What people are saying - Write a review
We haven't found any reviews in the usual places.
Other editions - View all
appeared arms asked beautiful began bells better called Chang close cried dark dead dear death delight door eyes face father fear feelings fell felt fire followed gave girl give hand head hear heard heart honour hope hour John keep kind knew lady land leave less light live looked Lord matter mean mind morning mother mountains nature never night once opal opened passed poor present reached received replied rest returned rich round Savage scene seemed seen side smile soon soul sound speak spirit step stood strange stranger sure sweet tears tell thee things thou thought tion told took true turned voice whole wife wish young
Page 49 - The glories of our blood and state Are shadows, not substantial things; There is no armour against fate: Death lays his icy hand on kings. Sceptre and crown Must tumble down And in the dust be equal made With the poor crooked scythe and spade.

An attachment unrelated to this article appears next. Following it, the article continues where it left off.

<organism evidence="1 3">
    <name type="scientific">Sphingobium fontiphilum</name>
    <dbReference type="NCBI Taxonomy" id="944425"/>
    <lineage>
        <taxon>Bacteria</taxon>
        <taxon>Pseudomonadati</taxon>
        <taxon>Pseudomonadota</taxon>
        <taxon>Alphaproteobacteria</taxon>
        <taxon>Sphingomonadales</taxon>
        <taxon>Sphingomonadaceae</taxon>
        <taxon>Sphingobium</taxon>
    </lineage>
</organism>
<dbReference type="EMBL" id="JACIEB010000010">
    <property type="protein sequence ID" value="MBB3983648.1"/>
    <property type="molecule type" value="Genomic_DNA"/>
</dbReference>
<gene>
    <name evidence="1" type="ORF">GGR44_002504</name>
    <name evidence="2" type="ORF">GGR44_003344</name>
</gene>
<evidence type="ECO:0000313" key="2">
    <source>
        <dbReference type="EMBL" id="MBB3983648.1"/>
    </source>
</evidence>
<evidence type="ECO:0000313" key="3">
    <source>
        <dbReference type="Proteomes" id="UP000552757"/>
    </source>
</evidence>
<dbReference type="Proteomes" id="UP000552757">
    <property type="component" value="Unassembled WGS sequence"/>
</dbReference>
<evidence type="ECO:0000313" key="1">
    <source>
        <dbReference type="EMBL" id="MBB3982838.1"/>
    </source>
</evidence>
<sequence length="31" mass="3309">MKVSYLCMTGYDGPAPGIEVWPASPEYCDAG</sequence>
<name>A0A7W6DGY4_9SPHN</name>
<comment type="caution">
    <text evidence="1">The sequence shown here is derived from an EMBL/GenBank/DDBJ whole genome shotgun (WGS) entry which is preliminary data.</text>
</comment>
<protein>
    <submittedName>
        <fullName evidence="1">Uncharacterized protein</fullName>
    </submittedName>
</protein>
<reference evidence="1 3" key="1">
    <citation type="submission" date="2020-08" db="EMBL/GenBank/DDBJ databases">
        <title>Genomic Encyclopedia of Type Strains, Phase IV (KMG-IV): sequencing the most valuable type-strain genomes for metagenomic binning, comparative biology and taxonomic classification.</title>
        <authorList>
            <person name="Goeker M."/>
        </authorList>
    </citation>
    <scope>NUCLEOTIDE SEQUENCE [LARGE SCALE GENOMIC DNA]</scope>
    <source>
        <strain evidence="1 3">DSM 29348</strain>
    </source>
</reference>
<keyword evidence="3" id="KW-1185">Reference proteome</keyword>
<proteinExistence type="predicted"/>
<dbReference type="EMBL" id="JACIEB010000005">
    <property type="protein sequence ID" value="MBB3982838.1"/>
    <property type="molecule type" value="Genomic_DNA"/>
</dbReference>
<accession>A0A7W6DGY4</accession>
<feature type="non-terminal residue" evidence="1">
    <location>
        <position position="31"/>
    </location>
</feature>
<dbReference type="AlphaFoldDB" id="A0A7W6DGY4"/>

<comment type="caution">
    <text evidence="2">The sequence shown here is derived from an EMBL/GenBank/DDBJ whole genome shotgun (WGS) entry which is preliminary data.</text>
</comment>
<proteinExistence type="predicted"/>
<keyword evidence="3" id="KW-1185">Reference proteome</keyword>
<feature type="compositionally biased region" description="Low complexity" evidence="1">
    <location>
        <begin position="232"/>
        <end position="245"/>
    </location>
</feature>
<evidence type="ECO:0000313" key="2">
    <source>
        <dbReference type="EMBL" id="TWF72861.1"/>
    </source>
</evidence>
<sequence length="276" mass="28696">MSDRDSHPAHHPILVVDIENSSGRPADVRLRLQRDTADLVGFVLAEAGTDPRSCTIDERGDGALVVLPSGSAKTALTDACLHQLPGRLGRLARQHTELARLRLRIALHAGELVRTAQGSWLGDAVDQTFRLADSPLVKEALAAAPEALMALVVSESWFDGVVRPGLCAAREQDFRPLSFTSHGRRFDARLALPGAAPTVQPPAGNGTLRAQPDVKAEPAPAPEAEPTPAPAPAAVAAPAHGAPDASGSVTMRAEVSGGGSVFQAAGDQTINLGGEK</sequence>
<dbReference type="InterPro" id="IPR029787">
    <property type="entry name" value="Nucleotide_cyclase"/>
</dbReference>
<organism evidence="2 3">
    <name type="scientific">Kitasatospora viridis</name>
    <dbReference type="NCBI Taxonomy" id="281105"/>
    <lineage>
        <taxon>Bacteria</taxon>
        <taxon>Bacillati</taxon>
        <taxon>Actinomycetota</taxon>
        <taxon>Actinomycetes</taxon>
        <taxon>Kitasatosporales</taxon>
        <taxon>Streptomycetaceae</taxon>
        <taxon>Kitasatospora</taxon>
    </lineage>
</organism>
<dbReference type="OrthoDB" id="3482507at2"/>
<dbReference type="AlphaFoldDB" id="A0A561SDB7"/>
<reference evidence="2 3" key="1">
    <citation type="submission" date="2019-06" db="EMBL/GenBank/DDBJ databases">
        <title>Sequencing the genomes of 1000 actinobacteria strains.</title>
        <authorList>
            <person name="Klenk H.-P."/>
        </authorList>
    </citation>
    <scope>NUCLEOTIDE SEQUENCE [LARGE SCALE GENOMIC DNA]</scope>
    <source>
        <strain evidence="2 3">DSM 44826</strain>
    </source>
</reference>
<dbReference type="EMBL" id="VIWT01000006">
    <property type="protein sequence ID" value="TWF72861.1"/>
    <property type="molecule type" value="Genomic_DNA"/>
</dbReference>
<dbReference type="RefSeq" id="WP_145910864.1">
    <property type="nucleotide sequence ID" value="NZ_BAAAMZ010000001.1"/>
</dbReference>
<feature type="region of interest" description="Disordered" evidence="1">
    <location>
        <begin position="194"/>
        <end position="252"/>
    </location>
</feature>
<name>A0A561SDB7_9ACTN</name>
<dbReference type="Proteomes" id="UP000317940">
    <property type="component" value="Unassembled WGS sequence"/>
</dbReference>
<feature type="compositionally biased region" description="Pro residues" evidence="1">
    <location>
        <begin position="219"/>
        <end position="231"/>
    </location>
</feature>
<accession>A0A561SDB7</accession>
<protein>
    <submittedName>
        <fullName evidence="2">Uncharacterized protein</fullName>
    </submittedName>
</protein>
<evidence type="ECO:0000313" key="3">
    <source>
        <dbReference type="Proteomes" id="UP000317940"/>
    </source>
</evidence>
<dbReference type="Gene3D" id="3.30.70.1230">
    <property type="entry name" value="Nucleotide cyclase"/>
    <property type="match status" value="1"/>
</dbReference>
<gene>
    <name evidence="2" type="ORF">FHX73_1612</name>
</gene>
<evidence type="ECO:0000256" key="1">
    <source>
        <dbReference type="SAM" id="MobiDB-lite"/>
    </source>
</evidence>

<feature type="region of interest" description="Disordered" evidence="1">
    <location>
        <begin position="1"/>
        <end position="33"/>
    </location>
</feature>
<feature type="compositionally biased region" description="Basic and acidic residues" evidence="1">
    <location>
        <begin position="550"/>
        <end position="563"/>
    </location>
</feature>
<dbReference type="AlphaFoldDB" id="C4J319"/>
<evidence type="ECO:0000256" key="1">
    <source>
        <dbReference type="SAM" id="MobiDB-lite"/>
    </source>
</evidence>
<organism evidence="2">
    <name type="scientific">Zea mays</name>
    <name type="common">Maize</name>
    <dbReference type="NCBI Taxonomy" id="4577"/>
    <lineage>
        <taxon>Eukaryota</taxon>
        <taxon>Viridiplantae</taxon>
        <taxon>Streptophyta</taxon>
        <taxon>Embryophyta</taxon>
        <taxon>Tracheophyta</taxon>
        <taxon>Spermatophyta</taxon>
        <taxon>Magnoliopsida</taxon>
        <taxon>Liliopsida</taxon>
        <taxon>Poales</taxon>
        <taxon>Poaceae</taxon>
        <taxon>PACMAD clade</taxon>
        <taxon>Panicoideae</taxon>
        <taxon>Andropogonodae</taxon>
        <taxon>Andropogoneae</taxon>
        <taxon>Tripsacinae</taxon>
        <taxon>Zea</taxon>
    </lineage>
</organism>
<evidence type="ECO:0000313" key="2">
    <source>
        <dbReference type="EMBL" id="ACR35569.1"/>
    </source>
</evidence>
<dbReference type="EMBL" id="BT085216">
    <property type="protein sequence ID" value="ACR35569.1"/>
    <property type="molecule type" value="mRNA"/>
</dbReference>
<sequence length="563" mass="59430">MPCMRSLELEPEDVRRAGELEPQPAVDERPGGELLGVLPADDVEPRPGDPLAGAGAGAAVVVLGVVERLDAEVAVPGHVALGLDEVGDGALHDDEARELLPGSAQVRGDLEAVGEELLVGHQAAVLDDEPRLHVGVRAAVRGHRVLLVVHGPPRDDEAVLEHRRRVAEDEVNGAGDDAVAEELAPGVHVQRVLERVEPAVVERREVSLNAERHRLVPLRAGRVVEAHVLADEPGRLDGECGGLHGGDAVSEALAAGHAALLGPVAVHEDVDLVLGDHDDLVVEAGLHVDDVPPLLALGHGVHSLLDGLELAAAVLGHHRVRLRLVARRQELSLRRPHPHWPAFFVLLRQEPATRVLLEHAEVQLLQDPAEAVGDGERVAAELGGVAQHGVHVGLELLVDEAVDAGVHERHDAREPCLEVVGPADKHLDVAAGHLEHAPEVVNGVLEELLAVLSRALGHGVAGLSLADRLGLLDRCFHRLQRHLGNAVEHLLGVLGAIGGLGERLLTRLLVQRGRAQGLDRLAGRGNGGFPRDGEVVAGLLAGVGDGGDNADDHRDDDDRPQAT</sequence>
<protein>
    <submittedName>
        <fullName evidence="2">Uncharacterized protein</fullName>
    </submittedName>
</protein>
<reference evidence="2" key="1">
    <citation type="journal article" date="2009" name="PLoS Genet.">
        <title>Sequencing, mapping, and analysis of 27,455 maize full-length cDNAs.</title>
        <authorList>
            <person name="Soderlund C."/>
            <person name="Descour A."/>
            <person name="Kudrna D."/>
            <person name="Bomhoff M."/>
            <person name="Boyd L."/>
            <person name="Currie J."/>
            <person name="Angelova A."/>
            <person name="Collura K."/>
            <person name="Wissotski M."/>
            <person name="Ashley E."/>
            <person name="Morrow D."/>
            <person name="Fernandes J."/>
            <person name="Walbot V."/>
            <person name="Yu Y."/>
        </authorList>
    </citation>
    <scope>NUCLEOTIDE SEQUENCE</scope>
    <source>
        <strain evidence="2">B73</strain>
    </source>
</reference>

Page 304 - And where are they, and where art thou, My country? On thy voiceless shore The heroic lay is tuneless now, The heroic bosom beats no more ! And must thy lyre, so long divine, Degenerate into hands like mine?
Page 228 - Drink to me only with thine eyes, And I will pledge with mine; Or leave a kiss but in the cup And I'll not look for wine. The thirst that from the soul doth rise Doth ask a drink divine; But might I of Jove's nectar sup, I would not change for thine.
Page 361 - Muse, The place of fame and elegy supply: And many a holy text around she strews, That teach the rustic moralist to die.
Page 173 - O'er the deadly space between. "Hearts of oak!" our captains cried, when each gun From its adamantine lips Spread a death-shade round the ships, Like the hurricane eclipse Of the sun. Again! again! again! And the havoc did not slack, Till a feeble cheer the Dane, To our cheering sent us back; Their shots along the deep slowly boom — Then ceased — and all is wail, As they strike the shatter'd sail; Or, in conflagration pale, Light the gloom.
Page 361 - Another came; nor yet beside the rill, Nor up the lawn, nor at the wood was he; The next, with dirges due in sad array Slow through the church-way path we saw him borne: Approach and read (for thou canst read) the lay Graved on the stone beneath yon aged thorn.
Page 67 - ... a combination of dissimilar images, or discovery of occult resemblances in things apparently unlike.
Page 329 - The Judge looked back as he climbed the hill, And saw Maud Muller standing still. "A form more fair, a face more sweet, Ne'er hath it been my lot to meet. "And her modest answer and graceful air Show her wise and good as she is fair.